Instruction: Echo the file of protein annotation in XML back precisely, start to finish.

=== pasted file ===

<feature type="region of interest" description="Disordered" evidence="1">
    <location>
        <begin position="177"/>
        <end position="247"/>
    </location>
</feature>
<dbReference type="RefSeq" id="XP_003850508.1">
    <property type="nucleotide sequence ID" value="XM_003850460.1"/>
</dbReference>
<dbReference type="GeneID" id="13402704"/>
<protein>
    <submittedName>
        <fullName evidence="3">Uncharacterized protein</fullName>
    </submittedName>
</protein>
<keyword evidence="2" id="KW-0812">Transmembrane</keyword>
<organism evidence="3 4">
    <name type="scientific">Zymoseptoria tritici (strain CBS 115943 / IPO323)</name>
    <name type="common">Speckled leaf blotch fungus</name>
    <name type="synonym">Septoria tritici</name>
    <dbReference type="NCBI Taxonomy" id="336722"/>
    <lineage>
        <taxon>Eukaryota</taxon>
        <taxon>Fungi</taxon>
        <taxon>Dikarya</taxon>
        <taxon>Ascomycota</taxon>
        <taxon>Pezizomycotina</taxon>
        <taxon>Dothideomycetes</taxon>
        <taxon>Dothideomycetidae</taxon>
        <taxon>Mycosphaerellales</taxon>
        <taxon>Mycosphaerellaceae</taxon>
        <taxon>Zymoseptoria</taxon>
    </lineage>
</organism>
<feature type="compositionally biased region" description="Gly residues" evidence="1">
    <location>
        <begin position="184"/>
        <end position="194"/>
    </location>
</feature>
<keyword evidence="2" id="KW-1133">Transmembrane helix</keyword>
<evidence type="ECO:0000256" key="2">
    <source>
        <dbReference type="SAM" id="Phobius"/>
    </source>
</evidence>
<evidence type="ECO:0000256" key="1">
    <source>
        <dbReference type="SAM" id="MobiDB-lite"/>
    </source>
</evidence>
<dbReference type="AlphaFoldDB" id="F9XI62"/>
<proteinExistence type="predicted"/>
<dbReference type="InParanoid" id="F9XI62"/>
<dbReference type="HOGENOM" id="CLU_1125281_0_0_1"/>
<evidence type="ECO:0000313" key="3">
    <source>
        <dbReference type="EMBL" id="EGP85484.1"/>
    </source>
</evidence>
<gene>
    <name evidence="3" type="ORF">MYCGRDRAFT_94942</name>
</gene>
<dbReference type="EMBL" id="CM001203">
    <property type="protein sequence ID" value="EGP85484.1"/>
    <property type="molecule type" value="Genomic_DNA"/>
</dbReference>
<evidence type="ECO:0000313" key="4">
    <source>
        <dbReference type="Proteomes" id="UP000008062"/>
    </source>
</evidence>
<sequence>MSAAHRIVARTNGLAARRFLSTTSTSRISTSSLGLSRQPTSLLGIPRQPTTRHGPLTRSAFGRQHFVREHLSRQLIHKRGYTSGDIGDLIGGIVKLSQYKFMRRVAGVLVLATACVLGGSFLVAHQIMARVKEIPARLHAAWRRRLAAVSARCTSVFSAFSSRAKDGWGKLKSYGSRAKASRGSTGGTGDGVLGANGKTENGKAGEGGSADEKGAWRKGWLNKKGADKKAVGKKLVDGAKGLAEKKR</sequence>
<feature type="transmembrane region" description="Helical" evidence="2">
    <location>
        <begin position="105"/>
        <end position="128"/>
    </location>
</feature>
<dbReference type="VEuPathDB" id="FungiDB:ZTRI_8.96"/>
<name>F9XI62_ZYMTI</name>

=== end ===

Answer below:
<feature type="region of interest" description="Disordered" evidence="1">
    <location>
        <begin position="177"/>
        <end position="247"/>
    </location>
</feature>
<dbReference type="RefSeq" id="XP_003850508.1">
    <property type="nucleotide sequence ID" value="XM_003850460.1"/>
</dbReference>
<dbReference type="GeneID" id="13402704"/>
<protein>
    <submittedName>
        <fullName evidence="3">Uncharacterized protein</fullName>
    </submittedName>
</protein>
<keyword evidence="2" id="KW-0812">Transmembrane</keyword>
<organism evidence="3 4">
    <name type="scientific">Zymoseptoria tritici (strain CBS 115943 / IPO323)</name>
    <name type="common">Speckled leaf blotch fungus</name>
    <name type="synonym">Septoria tritici</name>
    <dbReference type="NCBI Taxonomy" id="336722"/>
    <lineage>
        <taxon>Eukaryota</taxon>
        <taxon>Fungi</taxon>
        <taxon>Dikarya</taxon>
        <taxon>Ascomycota</taxon>
        <taxon>Pezizomycotina</taxon>
        <taxon>Dothideomycetes</taxon>
        <taxon>Dothideomycetidae</taxon>
        <taxon>Mycosphaerellales</taxon>
        <taxon>Mycosphaerellaceae</taxon>
        <taxon>Zymoseptoria</taxon>
    </lineage>
</organism>
<feature type="compositionally biased region" description="Gly residues" evidence="1">
    <location>
        <begin position="184"/>
        <end position="194"/>
    </location>
</feature>
<keyword evidence="2" id="KW-1133">Transmembrane helix</keyword>
<evidence type="ECO:0000256" key="2">
    <source>
        <dbReference type="SAM" id="Phobius"/>
    </source>
</evidence>
<evidence type="ECO:0000256" key="1">
    <source>
        <dbReference type="SAM" id="MobiDB-lite"/>
    </source>
</evidence>
<dbReference type="AlphaFoldDB" id="F9XI62"/>
<proteinExistence type="predicted"/>
<dbReference type="InParanoid" id="F9XI62"/>
<dbReference type="HOGENOM" id="CLU_1125281_0_0_1"/>
<evidence type="ECO:0000313" key="3">
    <source>
        <dbReference type="EMBL" id="EGP85484.1"/>
    </source>
</evidence>
<gene>
    <name evidence="3" type="ORF">MYCGRDRAFT_94942</name>
</gene>
<dbReference type="EMBL" id="CM001203">
    <property type="protein sequence ID" value="EGP85484.1"/>
    <property type="molecule type" value="Genomic_DNA"/>
</dbReference>
<evidence type="ECO:0000313" key="4">
    <source>
        <dbReference type="Proteomes" id="UP000008062"/>
    </source>
</evidence>
<sequence>MSAAHRIVARTNGLAARRFLSTTSTSRISTSSLGLSRQPTSLLGIPRQPTTRHGPLTRSAFGRQHFVREHLSRQLIHKRGYTSGDIGDLIGGIVKLSQYKFMRRVAGVLVLATACVLGGSFLVAHQIMARVKEIPARLHAAWRRRLAAVSARCTSVFSAFSSRAKDGWGKLKSYGSRAKASRGSTGGTGDGVLGANGKTENGKAGEGGSADEKGAWRKGWLNKKGADKKAVGKKLVDGAKGLAEKKR</sequence>
<feature type="transmembrane region" description="Helical" evidence="2">
    <location>
        <begin position="105"/>
        <end position="128"/>
    </location>
</feature>
<dbReference type="VEuPathDB" id="FungiDB:ZTRI_8.96"/>
<name>F9XI62_ZYMTI</name>